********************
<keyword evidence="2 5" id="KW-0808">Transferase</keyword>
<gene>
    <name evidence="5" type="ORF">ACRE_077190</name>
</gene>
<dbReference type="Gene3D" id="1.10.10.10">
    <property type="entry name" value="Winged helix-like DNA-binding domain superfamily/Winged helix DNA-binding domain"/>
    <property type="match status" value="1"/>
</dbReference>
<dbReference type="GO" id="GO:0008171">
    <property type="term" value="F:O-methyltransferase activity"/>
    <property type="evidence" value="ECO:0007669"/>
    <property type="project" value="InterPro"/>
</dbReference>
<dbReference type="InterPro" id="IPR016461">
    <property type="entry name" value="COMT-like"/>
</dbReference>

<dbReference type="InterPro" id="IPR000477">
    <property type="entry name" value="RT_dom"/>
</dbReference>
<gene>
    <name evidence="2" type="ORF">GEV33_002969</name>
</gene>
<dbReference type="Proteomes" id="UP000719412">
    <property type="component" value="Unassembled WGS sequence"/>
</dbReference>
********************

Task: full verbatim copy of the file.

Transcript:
<keyword evidence="2 5" id="KW-0808">Transferase</keyword>
<gene>
    <name evidence="5" type="ORF">ACRE_077190</name>
</gene>
<dbReference type="Gene3D" id="1.10.10.10">
    <property type="entry name" value="Winged helix-like DNA-binding domain superfamily/Winged helix DNA-binding domain"/>
    <property type="match status" value="1"/>
</dbReference>
<dbReference type="GO" id="GO:0008171">
    <property type="term" value="F:O-methyltransferase activity"/>
    <property type="evidence" value="ECO:0007669"/>
    <property type="project" value="InterPro"/>
</dbReference>
<dbReference type="InterPro" id="IPR016461">
    <property type="entry name" value="COMT-like"/>
</dbReference>

<dbReference type="InterPro" id="IPR000477">
    <property type="entry name" value="RT_dom"/>
</dbReference>
<gene>
    <name evidence="2" type="ORF">GEV33_002969</name>
</gene>
<dbReference type="Proteomes" id="UP000719412">
    <property type="component" value="Unassembled WGS sequence"/>
</dbReference>